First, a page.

Humpty Dumpty had a great fall


I received a text message, which I passed on to others, of course, which contained a hidden message. The nursery rhyme, Humpty Dumpty, was a really popular one for decades although it does appear that technology and the onslaught of new data has made Humpty Dumpty not as popular anymore. Anyway, the hidden message is not in the rhyme but in the identity of Humpty Dumpty in the Philippine context today. My take is that the source of the text message was referring to Mike Arroyo, the First Gentleman of former President Gloria Macapagal Arroyo.

In that same text message was a quote from another nursery rhyme, “I went to London to visit the Queen, but London Bridge is falling down.” The reference to me seems quite clear, that London Bridge symbolizes a faltering royalty, and the queen is Gloria Macapagal Arroyo. Between Humpty Dumpty and London Bridge, the Philippines remains attached to Western lore and personalities.

I also noticed that the grammar was somewhat flawed, or deliberately predictive. As I observe, Mike Arroyo or FG, has not had a great fall, but he could have one soon. The same is true of Gloria; she seems safe but not that safe. Her recent operation may prove much safer than the path that is beginning to unfold, the path of truth seeking the light by its own power.

The Truth Commission reflected the gut demand of Filipinos who have been blinded and blighted by the administration of Gloria Macapagal Arroyo and the role that FG Mike Arroyo played in it. The majority of the Supreme Court found the Executive Order creating the Truth Commission as unconstitutional. I disagree, of course. What I found as perverse is that the spirit of the Constitution has been put in a strait jacket that is known as the form of the Constitution, a pitiful example of word over meaning, of procedure over substance. But then, again, I am a mere citizen and the Supreme Court is much more than that.

However, my sentiment and view are being affirmed while that of the Supreme Court is being defied by recent events and, I predict, by more events to come in the immediate and near future. The truth knocks on the doors of Philippine society, not only in the halls of the Supreme Court. This is rare but not that unknown. When truth coming from the guts of the citizenry insists on revealing itself, it can remove sitting presidents of the republic despite their control of official power, and the Armed Forces of the Philippines. In the two peaceful people-powered revolutions of recent history, the truth and the people themselves, the Supreme Court was not the final arbiter but simply forced to swallow the supremacy of citizens in the exercise of direct democracy.

What did the Truth Commission seek to do? It wanted to unearth the crime and treason of an officialdom that abused its power and wielded it to amass wealth and corrupt the national soul along the way. Midway in the rule of Gloria and her FG, I read in the newspapers a report quoting a lawyer who said he believed that half of judges were corrupt, meaning they accepted bribes to favor certain litigants. I found shocking what was said, and what it did not say. If there was truth to the claim that half of judges were on the take, I would assume that half of lawyers were bribers, too. Most shameful of all was the relative quiet of the Supreme Court in the face, not only of that statement, but in the opinion of the public that justice can be bought. It means that there is questionable justice, except to those who have the capacity to pay.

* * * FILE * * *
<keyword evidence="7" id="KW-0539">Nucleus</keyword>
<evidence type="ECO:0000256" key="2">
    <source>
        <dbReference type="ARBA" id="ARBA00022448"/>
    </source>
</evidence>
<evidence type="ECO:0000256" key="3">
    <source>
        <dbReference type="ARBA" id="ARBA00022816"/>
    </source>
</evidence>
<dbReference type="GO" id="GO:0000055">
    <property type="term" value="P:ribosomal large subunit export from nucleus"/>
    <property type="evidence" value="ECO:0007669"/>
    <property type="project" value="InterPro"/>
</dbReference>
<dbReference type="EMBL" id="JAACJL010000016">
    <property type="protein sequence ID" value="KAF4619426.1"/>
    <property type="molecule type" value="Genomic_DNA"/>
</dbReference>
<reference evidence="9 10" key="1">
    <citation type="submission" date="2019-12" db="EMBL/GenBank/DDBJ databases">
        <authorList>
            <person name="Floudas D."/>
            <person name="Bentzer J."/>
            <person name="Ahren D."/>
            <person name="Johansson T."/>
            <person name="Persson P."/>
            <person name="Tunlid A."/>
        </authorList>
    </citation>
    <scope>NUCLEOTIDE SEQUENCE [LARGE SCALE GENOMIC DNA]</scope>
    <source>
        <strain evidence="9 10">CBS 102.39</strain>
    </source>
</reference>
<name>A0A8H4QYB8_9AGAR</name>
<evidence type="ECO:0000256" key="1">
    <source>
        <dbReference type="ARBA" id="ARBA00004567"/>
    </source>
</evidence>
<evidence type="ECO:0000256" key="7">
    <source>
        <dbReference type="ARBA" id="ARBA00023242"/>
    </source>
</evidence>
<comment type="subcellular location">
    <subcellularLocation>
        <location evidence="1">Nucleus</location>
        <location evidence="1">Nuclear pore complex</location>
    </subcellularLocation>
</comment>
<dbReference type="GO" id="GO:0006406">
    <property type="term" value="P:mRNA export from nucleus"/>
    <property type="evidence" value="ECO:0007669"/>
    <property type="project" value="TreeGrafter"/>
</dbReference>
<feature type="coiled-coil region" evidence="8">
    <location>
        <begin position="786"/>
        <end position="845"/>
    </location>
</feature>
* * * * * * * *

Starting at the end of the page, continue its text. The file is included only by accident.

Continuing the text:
When the Truth Commission was shot down by the Supreme Court, the truth simply pushed legal protocol aside and began to rise to the surface. From Heidi Mendoza and Col. George Rabusa, the truth is marching on to 2004 and 2007 poll frauds as reported by players themselves, election officers who participated in subverting the people’s will. We are informed through live television about a dirty deal about used helicopters sold as new, and the connection of Mike and Mikey Arroyo to the use and, perhaps, ownership of those helicopters. Latest is the resignation of Migz Zubiri from the Senate, an offshoot to all the noise about cheating by the administration in the 2007 elections.

In the whole scheme of things, what are cases of corruption here and there, even as shocking or entertaining as they can be? If there was corruption in the nine and a half years of Gloria and Mike in Malacanang, and people themselves in surveys conducted quarter after quarter, year after year, believed corruption was rampant, the wording of the Truth Commission saying that it intended to examine the Arroyo regime remains valid, justifiable and practical. From experience, the PCGG has several cases unresolved over the hidden wealth of the Marcoses that it never bothered with the term of Diosdado Macapagal before the presidency of Marcos. In other words, when corruption is massive, it can take more than a decade to resolve all the cases that will be filed against Gloria and Mike and their cronies or fronts. How could the Truth Commission realistically think of investigating the Estrada, Ramos and Cory presidencies?